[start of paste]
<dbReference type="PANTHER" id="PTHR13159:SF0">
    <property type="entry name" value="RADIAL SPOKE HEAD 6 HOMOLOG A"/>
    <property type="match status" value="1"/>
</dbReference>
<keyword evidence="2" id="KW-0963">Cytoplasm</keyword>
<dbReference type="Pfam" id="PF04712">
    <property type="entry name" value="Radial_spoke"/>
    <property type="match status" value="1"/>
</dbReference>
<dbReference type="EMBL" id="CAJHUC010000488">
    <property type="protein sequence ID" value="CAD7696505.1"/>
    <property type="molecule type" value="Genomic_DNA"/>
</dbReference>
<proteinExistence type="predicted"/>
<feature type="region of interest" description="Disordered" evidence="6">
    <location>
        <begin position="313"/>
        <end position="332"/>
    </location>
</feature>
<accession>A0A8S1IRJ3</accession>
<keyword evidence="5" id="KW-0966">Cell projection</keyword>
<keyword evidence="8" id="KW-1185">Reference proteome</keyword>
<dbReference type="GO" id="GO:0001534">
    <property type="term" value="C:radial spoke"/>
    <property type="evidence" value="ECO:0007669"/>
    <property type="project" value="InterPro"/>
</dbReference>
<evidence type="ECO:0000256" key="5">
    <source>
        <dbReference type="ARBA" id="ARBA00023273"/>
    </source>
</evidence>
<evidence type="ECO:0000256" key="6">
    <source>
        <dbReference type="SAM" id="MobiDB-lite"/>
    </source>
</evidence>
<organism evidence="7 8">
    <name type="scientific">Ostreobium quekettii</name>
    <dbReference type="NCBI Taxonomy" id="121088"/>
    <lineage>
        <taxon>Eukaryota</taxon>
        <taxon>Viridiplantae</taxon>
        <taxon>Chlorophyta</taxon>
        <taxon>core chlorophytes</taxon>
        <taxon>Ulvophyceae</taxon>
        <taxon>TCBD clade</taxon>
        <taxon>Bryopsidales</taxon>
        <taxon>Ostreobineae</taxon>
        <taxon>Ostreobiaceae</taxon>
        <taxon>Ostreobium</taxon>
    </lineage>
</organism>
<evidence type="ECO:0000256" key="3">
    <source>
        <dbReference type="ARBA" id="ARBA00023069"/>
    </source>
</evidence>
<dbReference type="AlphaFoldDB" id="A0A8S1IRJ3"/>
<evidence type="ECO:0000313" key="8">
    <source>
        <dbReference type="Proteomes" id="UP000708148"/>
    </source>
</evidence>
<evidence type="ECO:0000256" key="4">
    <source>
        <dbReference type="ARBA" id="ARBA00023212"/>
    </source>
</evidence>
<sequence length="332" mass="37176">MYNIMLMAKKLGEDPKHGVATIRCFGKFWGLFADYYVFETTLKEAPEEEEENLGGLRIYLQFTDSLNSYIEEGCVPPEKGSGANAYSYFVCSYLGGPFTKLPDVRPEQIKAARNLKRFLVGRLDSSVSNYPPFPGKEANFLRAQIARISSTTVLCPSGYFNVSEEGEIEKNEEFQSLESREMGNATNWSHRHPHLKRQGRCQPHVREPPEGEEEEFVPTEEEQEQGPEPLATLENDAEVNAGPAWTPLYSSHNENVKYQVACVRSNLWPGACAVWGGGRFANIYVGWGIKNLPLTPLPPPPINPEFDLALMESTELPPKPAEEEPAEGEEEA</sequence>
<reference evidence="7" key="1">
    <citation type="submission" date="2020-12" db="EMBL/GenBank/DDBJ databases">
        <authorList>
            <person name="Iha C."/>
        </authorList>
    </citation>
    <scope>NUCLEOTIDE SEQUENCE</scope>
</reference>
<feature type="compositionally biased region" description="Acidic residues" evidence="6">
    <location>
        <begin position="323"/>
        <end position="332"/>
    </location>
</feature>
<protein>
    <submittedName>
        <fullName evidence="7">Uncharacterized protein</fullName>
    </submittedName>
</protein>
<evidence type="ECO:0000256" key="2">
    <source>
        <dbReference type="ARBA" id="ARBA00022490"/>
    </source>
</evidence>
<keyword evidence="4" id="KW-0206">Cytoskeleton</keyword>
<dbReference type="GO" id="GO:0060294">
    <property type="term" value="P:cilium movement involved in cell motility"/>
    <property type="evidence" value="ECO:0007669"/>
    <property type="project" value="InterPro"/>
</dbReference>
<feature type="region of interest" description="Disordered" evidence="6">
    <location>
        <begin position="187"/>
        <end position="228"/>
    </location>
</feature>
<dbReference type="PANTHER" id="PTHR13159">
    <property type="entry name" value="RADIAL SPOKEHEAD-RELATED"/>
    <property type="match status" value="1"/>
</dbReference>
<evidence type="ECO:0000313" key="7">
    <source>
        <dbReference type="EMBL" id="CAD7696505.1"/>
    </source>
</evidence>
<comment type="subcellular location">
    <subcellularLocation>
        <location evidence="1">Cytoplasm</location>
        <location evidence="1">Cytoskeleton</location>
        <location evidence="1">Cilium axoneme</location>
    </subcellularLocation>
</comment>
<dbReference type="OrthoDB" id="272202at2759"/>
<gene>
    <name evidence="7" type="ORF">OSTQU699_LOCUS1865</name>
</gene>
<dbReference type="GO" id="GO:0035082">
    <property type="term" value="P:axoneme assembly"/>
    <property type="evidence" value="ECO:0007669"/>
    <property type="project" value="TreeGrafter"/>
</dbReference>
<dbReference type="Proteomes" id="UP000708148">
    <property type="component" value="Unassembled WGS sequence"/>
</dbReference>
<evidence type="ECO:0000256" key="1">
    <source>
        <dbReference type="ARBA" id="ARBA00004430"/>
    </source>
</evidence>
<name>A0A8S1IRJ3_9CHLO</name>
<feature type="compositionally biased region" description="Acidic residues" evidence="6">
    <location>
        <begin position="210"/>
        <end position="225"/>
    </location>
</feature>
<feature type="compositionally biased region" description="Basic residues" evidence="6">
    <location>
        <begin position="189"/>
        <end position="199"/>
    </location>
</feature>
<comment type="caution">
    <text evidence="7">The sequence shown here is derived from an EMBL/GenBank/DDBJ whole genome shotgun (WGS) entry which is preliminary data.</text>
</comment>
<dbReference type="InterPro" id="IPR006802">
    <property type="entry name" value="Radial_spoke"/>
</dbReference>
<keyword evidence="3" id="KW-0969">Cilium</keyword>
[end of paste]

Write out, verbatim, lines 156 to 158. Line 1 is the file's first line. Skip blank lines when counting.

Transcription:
</comment>
<dbReference type="InterPro" id="IPR006802">
    <property type="entry name" value="Radial_spoke"/>